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Your blood sugar (also known as blood glucose or glucose levels) is an essential part of how your body fuels itself. Some of the biggest benefits of managing your glucose well are reducing your risk for insulin resistance, type II diabetes, avoiding obesity, and maintaining energy levels throughout your day. Conversely, having unstable glucose levels can result in excess bodyfat, insulin resistance and constant feels of hunger or low energy.
Your blood sugar levels are primarily affected when you eat carbohydrates, which your digestive system turns into glucose. Eating sugar will obviously increase your blood sugar, but things that are “salty” and not sweet can also be major sources of carbohydrates. It is important to note that any food with carbohydrates (ie chips, bread, pizza, etc.) will increase your blood sugar, regardless of whether it tastes “sweet”. The digestion of carbohydrates can start as soon as it is in your mouth, but is primarily absorbed from the first third of the small intestine and transported into our bloodstream. Therefore, there can be a slight delay in between eating and your glucose changing.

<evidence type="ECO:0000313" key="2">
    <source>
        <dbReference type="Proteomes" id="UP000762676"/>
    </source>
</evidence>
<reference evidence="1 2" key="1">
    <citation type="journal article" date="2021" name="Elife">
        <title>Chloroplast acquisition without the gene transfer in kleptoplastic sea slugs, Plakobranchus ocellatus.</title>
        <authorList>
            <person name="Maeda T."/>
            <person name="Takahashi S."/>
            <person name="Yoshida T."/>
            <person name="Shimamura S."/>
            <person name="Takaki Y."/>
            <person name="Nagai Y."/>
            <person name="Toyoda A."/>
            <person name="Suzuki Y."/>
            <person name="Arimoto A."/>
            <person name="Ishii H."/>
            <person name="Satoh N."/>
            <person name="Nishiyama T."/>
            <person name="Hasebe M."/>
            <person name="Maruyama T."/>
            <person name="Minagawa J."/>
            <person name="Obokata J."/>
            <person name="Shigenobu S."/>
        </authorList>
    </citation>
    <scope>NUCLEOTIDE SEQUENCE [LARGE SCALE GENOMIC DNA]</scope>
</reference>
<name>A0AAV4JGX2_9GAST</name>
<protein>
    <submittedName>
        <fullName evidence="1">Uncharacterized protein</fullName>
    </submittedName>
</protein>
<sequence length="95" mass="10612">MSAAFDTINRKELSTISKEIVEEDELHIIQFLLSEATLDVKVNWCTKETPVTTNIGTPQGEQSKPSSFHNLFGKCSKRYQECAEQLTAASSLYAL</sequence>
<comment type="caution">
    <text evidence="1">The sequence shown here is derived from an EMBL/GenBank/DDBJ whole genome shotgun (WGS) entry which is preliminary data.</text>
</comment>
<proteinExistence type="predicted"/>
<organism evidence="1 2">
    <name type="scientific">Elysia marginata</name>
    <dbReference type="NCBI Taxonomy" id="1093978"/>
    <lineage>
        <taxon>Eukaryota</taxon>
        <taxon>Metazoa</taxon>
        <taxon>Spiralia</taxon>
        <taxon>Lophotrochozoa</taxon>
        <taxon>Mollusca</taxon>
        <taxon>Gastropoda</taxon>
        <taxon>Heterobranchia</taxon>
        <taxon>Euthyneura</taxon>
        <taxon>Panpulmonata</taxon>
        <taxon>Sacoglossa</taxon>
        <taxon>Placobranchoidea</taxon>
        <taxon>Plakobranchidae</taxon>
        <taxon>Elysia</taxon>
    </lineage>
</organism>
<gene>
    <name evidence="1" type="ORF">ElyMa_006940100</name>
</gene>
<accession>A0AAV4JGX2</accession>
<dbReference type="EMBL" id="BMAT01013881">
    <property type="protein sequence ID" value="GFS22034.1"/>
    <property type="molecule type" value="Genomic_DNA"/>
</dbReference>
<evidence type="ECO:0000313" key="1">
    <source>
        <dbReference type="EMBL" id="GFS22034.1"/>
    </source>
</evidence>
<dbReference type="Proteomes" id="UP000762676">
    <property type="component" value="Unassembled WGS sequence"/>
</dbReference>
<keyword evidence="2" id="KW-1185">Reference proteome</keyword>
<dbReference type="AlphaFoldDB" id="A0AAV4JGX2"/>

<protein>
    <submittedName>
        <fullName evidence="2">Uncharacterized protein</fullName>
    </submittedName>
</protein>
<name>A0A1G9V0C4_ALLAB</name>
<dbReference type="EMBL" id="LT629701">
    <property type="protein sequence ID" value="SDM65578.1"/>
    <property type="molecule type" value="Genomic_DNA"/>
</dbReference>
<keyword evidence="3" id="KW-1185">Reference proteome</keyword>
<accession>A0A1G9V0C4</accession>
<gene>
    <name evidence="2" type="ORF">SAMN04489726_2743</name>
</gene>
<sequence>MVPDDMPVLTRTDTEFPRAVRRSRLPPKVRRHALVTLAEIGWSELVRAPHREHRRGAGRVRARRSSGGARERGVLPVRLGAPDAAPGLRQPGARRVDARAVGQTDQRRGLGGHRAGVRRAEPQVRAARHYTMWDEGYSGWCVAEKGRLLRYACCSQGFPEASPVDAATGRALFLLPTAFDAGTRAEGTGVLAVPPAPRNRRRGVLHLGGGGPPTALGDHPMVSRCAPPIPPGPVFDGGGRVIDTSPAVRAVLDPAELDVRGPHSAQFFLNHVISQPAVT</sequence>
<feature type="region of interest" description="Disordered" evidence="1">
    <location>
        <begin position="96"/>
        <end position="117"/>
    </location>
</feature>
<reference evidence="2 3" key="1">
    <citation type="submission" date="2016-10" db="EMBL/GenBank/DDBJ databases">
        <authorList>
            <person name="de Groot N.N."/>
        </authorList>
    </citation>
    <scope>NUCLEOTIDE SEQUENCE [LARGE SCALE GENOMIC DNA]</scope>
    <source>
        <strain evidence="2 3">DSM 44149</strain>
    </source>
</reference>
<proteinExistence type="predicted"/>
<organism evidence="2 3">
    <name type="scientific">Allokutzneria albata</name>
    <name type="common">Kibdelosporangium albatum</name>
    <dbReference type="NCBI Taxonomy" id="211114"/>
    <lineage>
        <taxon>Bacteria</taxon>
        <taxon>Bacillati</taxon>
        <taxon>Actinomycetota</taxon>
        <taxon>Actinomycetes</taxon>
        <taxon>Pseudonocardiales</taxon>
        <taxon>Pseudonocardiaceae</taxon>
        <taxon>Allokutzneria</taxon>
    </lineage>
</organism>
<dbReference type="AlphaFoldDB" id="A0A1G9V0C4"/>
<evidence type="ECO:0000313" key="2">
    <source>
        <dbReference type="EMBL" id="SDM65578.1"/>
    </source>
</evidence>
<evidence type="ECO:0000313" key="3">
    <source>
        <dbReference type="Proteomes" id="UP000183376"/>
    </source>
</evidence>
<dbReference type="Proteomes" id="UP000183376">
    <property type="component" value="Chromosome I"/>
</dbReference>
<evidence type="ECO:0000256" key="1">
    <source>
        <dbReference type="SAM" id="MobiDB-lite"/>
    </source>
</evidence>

Eating carbohydrates is not the only thing that affects your sugar. Many other systems can cause it to go up or down. Exercise, stress and many other triggers can also cause your blood sugar to go up.
Generally, your body will try to maintain a blood glucose of about 100 mg/dL. To do this, your body uses two important hormones: insulin and glucagon.
When glucose is high, insulin is released. This moves glucose from the blood into our muscles, liver, and fat cells. This is done automatically any time glucose is high, which will be damaging to all our cells otherwise. Once out of your blood, glucose is broken down to be used immediately as energy or stored for later as glycogen. Additional reserves can be converted into body fat in your fat cells.
When glucose levels are low, our body releases glucagon. It is a hormone that triggers the release of more glucose back into the blood stream.
There are a wide variety of ways to influence your glucose levels. Limiting our intake of processed sugar, balancing all carbohydrates intake with the other essential macronutrients, and exercising frequently are among the most important things we could do to help support a healthy metabolic system.